Protein ubiquitination is a powerful modulator of cellular functions. Classically linked to the degradation of proteins, it also plays a role in intracellular localization, DNA damage response, vesicle fusion events, and the immune and transcriptional responses. Ubiquitin is versatile and can code for several distinct signals, either by adding a single ubiquitin or forming a chain of ubiquitins on the target protein. The enzymatic cascade associated with the cellular process determines the nature of the modification. Numerous efforts have been made for the identification of ubiquitin acceptor sites in the target proteins using genetic, biochemical or MS-based proteomic methods, such as affinity-based enrichment of ubiquitinated proteins, and antibody-based enrichment of modified peptides. Modern instrumentation enables quantitative MS strategies to identify and characterize hundreds of ubiquitin substrates in a single analysis making it the dominant method for ubiquitin site detection. Characterization of the interubiquitin connectivity in ubiquitin polymers has also moved into focus, with the field of targeted proteomics techniques proving invaluable for identifying and quantifying linkage types found in such polyubiquitin chains. This review seeks to provide an overview of the many MS-based proteomics techniques available for exploring this dynamic field.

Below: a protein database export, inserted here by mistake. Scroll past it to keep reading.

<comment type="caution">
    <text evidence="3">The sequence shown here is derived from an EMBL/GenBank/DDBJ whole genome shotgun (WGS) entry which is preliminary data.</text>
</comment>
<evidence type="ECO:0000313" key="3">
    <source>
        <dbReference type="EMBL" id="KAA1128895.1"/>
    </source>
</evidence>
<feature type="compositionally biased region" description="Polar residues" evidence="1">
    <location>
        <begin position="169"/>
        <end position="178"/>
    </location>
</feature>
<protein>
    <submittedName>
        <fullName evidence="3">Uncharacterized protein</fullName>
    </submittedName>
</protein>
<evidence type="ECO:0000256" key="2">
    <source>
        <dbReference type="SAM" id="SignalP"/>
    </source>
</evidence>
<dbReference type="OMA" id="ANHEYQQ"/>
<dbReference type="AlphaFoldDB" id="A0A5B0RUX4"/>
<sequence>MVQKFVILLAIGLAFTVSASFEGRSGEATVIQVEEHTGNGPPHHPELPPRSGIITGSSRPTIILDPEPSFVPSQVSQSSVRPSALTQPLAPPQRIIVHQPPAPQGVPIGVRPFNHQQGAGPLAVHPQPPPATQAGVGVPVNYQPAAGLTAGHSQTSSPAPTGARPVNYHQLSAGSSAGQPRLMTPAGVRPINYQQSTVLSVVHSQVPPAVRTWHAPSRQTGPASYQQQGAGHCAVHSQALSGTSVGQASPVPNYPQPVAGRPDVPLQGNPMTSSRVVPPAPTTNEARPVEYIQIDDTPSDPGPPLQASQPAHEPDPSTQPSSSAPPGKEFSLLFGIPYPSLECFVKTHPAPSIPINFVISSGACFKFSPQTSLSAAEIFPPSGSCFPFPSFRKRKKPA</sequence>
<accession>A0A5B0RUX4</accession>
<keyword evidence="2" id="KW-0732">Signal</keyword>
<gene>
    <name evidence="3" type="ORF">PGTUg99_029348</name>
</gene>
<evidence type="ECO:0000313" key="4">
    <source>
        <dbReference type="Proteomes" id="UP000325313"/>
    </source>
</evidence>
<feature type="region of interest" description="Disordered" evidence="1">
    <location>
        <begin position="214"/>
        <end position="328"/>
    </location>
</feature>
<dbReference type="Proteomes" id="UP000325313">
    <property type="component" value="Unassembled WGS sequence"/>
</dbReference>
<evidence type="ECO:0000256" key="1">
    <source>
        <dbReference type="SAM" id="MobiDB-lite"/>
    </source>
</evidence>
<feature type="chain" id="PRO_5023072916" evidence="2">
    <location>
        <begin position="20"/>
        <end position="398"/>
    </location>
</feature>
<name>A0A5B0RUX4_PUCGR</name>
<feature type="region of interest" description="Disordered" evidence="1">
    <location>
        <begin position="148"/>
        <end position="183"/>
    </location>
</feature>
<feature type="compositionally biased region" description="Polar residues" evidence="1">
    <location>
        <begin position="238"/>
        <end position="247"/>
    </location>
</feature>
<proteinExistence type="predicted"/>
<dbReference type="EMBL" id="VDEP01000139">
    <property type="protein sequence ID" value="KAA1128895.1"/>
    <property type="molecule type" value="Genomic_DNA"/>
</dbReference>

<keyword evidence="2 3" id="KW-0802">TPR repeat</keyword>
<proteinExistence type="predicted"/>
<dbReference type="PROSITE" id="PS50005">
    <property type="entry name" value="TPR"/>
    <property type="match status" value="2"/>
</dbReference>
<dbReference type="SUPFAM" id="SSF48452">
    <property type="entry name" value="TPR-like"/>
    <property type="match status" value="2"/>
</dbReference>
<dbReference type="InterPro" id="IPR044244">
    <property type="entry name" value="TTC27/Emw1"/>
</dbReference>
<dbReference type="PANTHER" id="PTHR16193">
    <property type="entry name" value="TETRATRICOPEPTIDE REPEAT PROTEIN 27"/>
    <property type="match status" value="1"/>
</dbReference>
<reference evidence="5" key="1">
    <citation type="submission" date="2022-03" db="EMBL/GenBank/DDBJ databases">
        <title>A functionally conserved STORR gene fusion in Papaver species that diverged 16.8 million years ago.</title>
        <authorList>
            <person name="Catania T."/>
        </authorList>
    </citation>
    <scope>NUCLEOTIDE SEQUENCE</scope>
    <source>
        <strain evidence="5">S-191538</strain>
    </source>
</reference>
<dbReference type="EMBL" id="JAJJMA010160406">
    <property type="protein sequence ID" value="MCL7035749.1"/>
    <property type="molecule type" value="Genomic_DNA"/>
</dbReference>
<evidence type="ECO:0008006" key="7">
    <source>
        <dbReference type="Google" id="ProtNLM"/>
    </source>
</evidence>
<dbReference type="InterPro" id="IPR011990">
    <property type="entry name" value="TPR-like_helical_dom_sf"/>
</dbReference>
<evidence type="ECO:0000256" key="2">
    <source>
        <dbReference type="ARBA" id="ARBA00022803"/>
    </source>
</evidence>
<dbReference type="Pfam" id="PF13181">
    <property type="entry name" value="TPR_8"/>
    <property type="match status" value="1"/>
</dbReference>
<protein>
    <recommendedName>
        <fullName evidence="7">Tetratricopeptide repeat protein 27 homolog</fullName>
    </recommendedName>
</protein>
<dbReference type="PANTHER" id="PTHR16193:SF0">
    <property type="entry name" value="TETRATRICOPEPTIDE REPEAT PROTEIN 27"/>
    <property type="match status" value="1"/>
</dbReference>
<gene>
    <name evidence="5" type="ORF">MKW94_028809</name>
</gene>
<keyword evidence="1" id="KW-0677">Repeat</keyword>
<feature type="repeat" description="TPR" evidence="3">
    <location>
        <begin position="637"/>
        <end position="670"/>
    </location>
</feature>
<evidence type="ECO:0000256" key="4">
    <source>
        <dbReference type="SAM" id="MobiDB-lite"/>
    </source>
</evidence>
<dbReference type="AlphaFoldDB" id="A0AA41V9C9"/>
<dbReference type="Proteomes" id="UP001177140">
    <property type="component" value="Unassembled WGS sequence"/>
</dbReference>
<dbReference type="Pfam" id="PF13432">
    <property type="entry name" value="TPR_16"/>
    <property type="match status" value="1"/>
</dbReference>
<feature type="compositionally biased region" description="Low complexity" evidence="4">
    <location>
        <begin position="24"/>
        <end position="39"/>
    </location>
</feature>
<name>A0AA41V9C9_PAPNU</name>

|Number of pages||15|
|Publication status||Published - 1 Jan 2016|
- Mass spectrometry
- Ubiquitin chain